This is a short help file on using the Finite-Element Analysis (FEA) code "Abaqus" on our machines. This software is only licensed for academic researchers who work at a university that is already covered by an Abaqus license. The software is only made available to persons who belong to a specific Unix group. See details below.
Important Note: The license for this software expires in December, 2018. After this date, we will likely move to a "hosting" model. This means that users who want to run this software on our cluster will have to supply a license that supports the run.
What is Abaqus ?
The ABAQUS suite of software for finite element analysis (FEA) has the ability to solve a wide variety of simulations. The ABAQUS suite consists of three core products - ABAQUS/Standard, ABAQUS/Explicit and ABAQUS/CAE.
The most recent version of Abaqus on our systems is Abaqus 2017. Earlier versions are available.
All versions of the Abaqus package are located in the directory /opt/abaqus (on SW cluster, swlogin1) or /global/software/abaqus (on Frontenac, caclogin01).
Access and Licensing
This software is only available to our users working at a university that is already covered by a license. Since our license does count as a license for Queen's University, this software can be used by our Queen's users without stipulation. To use it, you are required to read through the Abaqus Licensing Policy, and sign a statement. Then you will be added to a Unix group "abaqus", which enables you to run the software. Contact us if you are in doubt of whether you will be able to run Abaqus on our system.
The Abaqus license is "token limited". At present, there are the following licensing limits on our systems. Different components of the software different numbers of tokens for execution. The number of tokens is approximately equal to the number of processors employed. Currently our license supports
150 process tokens
Setup through the "module" command:
module load abaqus
will add the proper directories to the PATH and enable using the software. The version this is currently setting up is the current "2017".
The following instructions assume that you are a member of the Unix group "abaqus". They pertain only to the Standard and Explicit components of the software. The instructions in this section are only useful if you want to run an interactive test job of Abaqus on the workup node. If you want to run a production job, please refer to to instructions on how to start a Abaqus batch job (see next section).
The Abaqus program uses a sophisticated syntax to set up a job run. Instructions to the program are written into an input file which is specified when the program is evoked. While an input file can be written "from scratch", it is also possible to use the ABAQUS/CAE component to generate such a file. Both techniques are outside the scope of this FAQ. You also can have a look at a simple example input file here . Documentation for Abaqus is extensive, and available both electronically and in print. There is no substitute to consulting it.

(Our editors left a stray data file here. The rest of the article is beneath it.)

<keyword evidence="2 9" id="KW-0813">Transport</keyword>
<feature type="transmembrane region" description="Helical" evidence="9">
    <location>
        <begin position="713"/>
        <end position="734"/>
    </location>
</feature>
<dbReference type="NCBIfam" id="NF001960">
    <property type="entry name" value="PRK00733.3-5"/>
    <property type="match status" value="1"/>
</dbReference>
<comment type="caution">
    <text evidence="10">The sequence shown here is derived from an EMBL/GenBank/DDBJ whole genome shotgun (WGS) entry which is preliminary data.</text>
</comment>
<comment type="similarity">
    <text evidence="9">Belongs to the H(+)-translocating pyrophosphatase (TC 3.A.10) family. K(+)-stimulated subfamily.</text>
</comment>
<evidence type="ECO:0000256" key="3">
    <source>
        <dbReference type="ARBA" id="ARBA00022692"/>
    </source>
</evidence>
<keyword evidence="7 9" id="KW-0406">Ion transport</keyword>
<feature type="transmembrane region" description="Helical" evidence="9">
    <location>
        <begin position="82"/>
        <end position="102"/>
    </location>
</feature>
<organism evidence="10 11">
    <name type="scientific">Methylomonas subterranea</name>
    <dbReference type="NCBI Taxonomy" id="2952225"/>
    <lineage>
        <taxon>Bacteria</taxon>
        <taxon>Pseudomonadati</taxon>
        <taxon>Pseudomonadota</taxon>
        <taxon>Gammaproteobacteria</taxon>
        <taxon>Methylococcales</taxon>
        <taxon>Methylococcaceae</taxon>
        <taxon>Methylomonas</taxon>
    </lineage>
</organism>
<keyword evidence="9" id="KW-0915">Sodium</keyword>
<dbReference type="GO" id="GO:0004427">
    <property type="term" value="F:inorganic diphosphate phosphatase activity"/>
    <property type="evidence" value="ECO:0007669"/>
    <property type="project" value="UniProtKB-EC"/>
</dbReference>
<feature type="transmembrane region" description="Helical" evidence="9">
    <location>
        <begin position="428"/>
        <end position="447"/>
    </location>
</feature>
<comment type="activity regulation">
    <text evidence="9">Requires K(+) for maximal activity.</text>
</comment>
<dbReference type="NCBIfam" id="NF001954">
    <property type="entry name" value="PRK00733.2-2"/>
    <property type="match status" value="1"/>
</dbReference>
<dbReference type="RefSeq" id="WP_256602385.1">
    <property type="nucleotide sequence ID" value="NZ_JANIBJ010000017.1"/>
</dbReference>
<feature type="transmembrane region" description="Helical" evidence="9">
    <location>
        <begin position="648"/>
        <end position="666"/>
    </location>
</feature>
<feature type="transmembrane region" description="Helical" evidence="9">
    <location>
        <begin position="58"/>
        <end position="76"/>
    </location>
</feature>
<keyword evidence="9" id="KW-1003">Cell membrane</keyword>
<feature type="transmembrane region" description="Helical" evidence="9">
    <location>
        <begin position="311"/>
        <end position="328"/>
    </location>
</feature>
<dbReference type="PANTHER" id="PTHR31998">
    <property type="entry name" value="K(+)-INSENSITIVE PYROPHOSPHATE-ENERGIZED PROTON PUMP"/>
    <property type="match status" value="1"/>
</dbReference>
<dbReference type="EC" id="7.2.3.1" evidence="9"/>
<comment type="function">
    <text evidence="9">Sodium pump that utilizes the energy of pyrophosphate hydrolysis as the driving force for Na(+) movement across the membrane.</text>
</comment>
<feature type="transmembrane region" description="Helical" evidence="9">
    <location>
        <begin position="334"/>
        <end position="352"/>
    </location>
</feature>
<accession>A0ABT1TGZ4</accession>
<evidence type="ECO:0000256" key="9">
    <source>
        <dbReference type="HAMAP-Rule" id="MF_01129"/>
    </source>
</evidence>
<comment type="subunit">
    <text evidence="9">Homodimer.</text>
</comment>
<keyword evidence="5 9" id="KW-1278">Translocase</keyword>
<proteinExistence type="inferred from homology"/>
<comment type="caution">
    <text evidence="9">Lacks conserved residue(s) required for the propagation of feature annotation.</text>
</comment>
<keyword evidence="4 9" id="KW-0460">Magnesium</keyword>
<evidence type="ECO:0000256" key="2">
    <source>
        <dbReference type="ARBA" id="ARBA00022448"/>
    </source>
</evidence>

Assuming that we have an input file called testsys.inp, we can initiate a run:
abaqus job=test001 inp=testsys.inp scratch=/global/scratch/hpcXXXX
The job= option specified what the output files are to be called. They have various different "filename extensions" but share the name specified here (in our case test001). With the inp= option, we specify which input file to use. There are more options, such as cpus= and mp_mode= for running parallel jobs, but the two used above should get a simple serial job running.
The above sequence starts the job in the background, i.e. after an initial setup phase, your terminal returns although the job is still running. If you want to avoid this, you can include the interactive option in the command line.
The Abaqus software uses a directory in /tmp (which is local to the nodes on which the software is executing) as scratch space. This is the default setting and causes some Abaqus jobs to fail. It must therefore be changed to the standard scratch space /global/scratch/hpcXXXX, where XXXX being the numbers in your username. This can be done by including the option scratch=/global/scratch/hpcXXXX in your command line.
Also, do not forget to occasionally check the contents of this scratch directory by typing (replacing XXXX with the proper numbers for your username):
ls -lt /global/scratch/hpcXXXX